Sharkey Exie and Thelma

THE SHARKEYS

as told by Exie Sharkey

I am the youngest of four Sharkey boys. My brothers Willie, Edward and Joe, and my sisters, Elmere, Mrs. Walter Shinness; and Lily, Mrs. Norman Delorme, have all passed away. This leaves only my sisters Julia, Mrs. Anton Quickstad of Landonville; Emma, the former Mrs. Al Carl­son, of Langley, B.C., and Bertha "Toots", Mrs. Dick Ingersoll of North Edmonton.

I was born in 1905 in the Duhamel-Donalda area. of Alberta. My father, Joe, and Willie worked on the railroad and helped build the trestle across the Battle River. We moved into Stettler, but then, in 1914, moved onto a homestead in the Sounding Lake district, twelve miles from Monitor. We attended Neutral Hills School. When I finished school I went to work for the Botting family and in 1927 married their daughter, Thelma. We farmed at Cadogan for three years, and during that time our sons were born, Lawrence in 1928 and Vernon (Babe) in 1930.

In the fall of 1934 I hired a truck to haul the cattle up to Heinsburg, so Thelma and the boys accompanied the driver. The cattle were unloaded on the south side of the river and my family stayed at the Bill Crook home. Chester Botting and I drove up with loaded wagons. Although the Heinsburg crossing was unsafe the one at Lindbergh was said to be alright. We heard that Johnny McLaren had crossed safely. However, we were not to be so fortunate. The wagons broke through and the hayracks rested on the ice. Al Carlson and Bob Maxwell came to the rescue, and because there was snow on the ground, the loads were transferred onto sleighs and the trip to Heinsburg com­pleted.

Our first home in Heinsburg was the old police barn, sitting next to Imeson's, that had been moved in from Harry Bowtell's yard. I took over the livery barn and dray business formerly operated by Jack McMullen. The barn was purchased from Imperial Lumber. For eleven winters I drove Bob Braithwaite around the country buying cattle. We were in town about eight years, during which time our daughter, Lila (1936), was born. We lived back of the livery barn from 1935 to 1937. In 1942 Gus Block left the Fogel quarter in the Lake Whitney district, Marvin Botting, and I bought it. We lived there two years, then bought Harry Jenner Sr.'s place and moved onto it. When I sold if to Fred Bristow two years later I bought the poolroom in Heinsburg from Steve Sawak. I sold it to George Botting several years ago.

I started driving school bus while on Jenner's. My ve­hicle, a homemade body on the back of a 3/4-ton truck, was named the "Dogcatcher." It was the first motor bus in the St. Paul School Division. My route was Frog Lake - Heinsburg, the one which I was to travel for twenty-five school terms. On many occasions I also transported a bus­load of Indian people to Lac Ste. Anne, as well as taking pupils on school field trips. In 1967 we purchased the house that Bob Maxwell built, from the grain company. At one time we operated the hotel cafe for Paul Buck. Through the years I have also worked in a logging camp at Meadow Lake, Saskatchewan, on an oil drilling rig at Black Diamond, and at an Edson logging camp. In 1943 Chester Botting and I worked as assistant ferrymen with Gib Evans.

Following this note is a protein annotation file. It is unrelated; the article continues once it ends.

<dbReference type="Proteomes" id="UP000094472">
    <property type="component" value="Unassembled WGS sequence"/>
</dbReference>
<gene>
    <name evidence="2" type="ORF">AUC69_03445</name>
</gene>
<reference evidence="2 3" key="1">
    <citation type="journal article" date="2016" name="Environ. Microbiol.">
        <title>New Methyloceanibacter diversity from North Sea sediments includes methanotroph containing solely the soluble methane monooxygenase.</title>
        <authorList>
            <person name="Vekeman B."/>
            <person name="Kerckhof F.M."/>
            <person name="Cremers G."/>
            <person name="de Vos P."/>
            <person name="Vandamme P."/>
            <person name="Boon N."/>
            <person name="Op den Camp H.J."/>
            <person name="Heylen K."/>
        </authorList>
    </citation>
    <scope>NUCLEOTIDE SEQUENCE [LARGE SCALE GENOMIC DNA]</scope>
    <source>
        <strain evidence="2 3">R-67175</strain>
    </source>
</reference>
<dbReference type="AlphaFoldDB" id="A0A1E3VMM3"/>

Lawrence married Olga Haveruk of Lindbergh in 1947. They have three girls and two boys, three of whom are married. He once operated the service station about a half- mile from the Heinsburg bridge, and drove the Norway Valley school bus. He drove for both City Cab and Barrel Taxi in Edmonton. He now operates a bus carrying workers to and from Wabamun. He played banjo with the Heins- burg Old Timers for several years. Babe has been involved mainly with the school bus and trucking business. He once had thirteen buses, but now has seven on routes and two spares. Of the seven, one operates at Fishing Lake Colony, with four to Heinsburg from the Lake Whitney - Vee Day, Frog Lake, Fishing Lake and Norway Valley areas. The other two are on the Lindbergh-Elk Point and Cascade (north of Elk Point) routes. He also has two large livestock trucks.

In 1952 he married Colleen Hunt. They have a daughter Lora, who lives at Fort McMurray with her husband Gary Meiklejohn and their baby daughter. Their son Rock works with his father when not on shift at the Salt Plant. He has played Jr. B. hockey, two years each with St. Paul and Vermilion. He won the "Most Gentlemanly Player" award for the 1975-76 season. Colleen has also driven buses and shared in the operation of the concession booth at Whitney Lake. For a number of years Babe played violin with the Heinsburg Old Timers orchestra. He has played baseball, also played and coached hockey.

Lila attended school at Martin and Heinsburg. Later she took a secretarial course at Alberta College, then worked a year in Edmonton for an oil company. She worked at the Salt Plant prior to her marriage to Laverne Wilson, and many times since, when needed. At her death in December 1973 she left a son and a daughter. Thelma and I are re­tired, still living in Heinsburg. Occasionally I drive truck for Babe. We enjoy card games held at homes of various friends, and in summer spend time at the nearby lakes. We have nine grandchildren and three great granddaughters.